Marslett achieved the unique animation style through the similar rotoscoping technology Linklater put to use with the aforementioned films, though through all the heavy colorization in the characters' features and details, the design doesn't mirror that shiny sleekness Linklater's films did. The film's animation likely comes into play due to Marslett's scope and ambition outweighing the mass of his bank account, and the result is a lot better than one would imagine, though its film school-style narrative and structure comes through when you realize the film doesn't really have any strong insights to cling to.

More on that later. The film focuses on three astronauts, Charlie (Mark Duplass), a cocky, washed-up man who relishes in his great spacewalk victory years ago, Casey (Zoe Simpson), a New Zealand doctor who is about to fulfill her dream of being the first woman on Mars, and Hank (Paul Gordon), the gang's leader, who seems like he's forever wallowing in a cloud of bong exhaust with his slow, sometimes slurry, manner of speech, who are embarking on a trip to Mars. The three are constantly monitored by their boss Shep (Howe Gelb) at Mission Control, who instructs Hank to go against the grain numerous times without informing his crewmates, in addition to a group of Television journalists. All eyes are on these three brave souls and their uncertain futures as they embark on being the first astronauts to set foot on the red planet.

Once your eyes have feasted on Marslett's beautiful and layered animation, in addition to embracing the hilarious sarcasm of Duplass and the listlessness of Gordon, Mars devolves into a romantic story, perhaps questioning "is there really love on Mars?" (read that twice, if need be). Marslett strays away from any kind of political or social commentary here, and unfortunately, that feels a bit like a copout with this film, as Marslett has gone all this way, literally out of this world, to basically craft a cutesy, hipster romance on another planet. Sure there's evident romanticism, and sure, Duplass and Simpson strike an amiable chemistry, but when the visuals are this unique, the plot is this significant, and the characters are deemed so important, it seems kind of elementary to confine them to a basic romance plot when they're Mars of all places.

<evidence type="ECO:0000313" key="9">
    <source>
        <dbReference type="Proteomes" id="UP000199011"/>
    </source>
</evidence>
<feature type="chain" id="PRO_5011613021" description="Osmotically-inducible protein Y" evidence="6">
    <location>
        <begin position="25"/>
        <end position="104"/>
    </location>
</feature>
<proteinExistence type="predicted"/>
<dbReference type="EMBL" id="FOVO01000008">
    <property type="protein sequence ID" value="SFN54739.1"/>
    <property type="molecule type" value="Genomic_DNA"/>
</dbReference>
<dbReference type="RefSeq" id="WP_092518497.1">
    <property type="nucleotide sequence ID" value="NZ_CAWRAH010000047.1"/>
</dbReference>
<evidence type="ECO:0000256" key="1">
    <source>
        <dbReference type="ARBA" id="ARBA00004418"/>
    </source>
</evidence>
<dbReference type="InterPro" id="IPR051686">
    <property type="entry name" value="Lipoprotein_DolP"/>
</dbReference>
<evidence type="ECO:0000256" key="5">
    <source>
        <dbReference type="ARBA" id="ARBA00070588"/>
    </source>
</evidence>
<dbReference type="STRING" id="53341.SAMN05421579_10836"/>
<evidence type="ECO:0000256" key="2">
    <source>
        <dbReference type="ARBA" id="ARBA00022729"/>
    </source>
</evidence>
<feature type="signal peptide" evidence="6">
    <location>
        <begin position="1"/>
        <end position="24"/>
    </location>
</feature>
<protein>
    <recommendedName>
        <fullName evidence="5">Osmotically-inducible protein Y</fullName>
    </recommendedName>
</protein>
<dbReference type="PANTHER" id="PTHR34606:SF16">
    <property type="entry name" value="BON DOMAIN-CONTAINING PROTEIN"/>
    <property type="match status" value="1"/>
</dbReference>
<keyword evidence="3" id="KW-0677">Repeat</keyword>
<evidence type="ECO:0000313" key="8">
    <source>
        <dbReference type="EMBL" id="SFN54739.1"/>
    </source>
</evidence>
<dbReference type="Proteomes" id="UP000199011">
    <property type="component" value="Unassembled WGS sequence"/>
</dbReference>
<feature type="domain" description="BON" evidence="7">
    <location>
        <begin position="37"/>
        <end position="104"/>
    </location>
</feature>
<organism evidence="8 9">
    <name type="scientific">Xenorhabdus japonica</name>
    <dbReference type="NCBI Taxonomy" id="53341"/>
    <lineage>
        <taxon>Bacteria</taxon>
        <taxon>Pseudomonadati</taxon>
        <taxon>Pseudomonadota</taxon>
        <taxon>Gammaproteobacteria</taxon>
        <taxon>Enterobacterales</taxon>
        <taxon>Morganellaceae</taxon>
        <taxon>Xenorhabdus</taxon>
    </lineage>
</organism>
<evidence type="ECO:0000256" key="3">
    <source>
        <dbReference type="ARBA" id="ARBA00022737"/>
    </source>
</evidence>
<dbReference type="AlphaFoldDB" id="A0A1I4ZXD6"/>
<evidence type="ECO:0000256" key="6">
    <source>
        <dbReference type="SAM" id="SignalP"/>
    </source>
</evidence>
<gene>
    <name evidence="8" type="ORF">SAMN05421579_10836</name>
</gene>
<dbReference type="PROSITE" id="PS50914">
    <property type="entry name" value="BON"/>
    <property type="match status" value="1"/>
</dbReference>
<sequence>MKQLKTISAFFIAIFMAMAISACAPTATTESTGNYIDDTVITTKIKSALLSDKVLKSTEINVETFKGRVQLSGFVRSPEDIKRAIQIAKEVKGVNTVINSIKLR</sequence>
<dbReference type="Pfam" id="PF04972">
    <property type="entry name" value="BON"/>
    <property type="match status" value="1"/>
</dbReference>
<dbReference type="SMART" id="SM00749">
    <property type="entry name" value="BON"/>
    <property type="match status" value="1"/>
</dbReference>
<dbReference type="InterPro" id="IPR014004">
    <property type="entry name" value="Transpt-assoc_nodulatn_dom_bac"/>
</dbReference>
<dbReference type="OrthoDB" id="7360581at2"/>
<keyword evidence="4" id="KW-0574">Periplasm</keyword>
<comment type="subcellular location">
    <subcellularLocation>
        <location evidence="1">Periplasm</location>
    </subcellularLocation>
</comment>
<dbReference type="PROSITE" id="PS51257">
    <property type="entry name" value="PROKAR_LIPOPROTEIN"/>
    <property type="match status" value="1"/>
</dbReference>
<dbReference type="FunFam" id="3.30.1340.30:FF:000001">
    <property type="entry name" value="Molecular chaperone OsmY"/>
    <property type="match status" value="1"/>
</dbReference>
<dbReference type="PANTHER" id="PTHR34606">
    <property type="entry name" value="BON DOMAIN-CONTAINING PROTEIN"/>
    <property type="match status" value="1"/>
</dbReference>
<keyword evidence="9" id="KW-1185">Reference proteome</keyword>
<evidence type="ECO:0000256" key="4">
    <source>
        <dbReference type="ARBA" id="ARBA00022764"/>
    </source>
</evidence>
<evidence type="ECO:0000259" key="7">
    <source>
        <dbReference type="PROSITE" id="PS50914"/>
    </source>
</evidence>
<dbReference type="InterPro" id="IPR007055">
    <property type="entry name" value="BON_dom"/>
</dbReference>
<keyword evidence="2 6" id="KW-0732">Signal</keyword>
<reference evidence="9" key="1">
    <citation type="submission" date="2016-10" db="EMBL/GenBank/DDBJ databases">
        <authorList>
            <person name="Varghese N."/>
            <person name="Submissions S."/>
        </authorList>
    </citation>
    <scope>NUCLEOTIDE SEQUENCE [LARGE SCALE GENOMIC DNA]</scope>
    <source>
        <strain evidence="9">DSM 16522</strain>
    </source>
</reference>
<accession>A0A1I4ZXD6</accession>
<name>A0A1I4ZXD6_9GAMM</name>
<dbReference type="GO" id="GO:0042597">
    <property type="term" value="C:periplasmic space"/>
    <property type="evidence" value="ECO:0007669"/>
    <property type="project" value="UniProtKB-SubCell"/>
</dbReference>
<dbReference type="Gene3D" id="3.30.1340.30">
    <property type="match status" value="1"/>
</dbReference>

Mars gets a lot of creativity points in its visual scheme, and it's pleasantly short at barely eighty minutes, making this expedition a brief and marginally satisfying one overall. The problem this film - which is essentially a mumblecore film set in space - is that because it's so minimalist in plot, the screenplay must immediately rely on characters, themes, and dialog in order to be successful, and instead of soaring to new heights, like Marslett does with the visuals and the narrative, he keeps everything relatively grounded. The result is sweet, cheerful, but kind of forgettable.

Starring: Mark Duplass, Zoe Simpson, Hank Gordon, and Howe Gelb. Directed by: Geoff Marslett.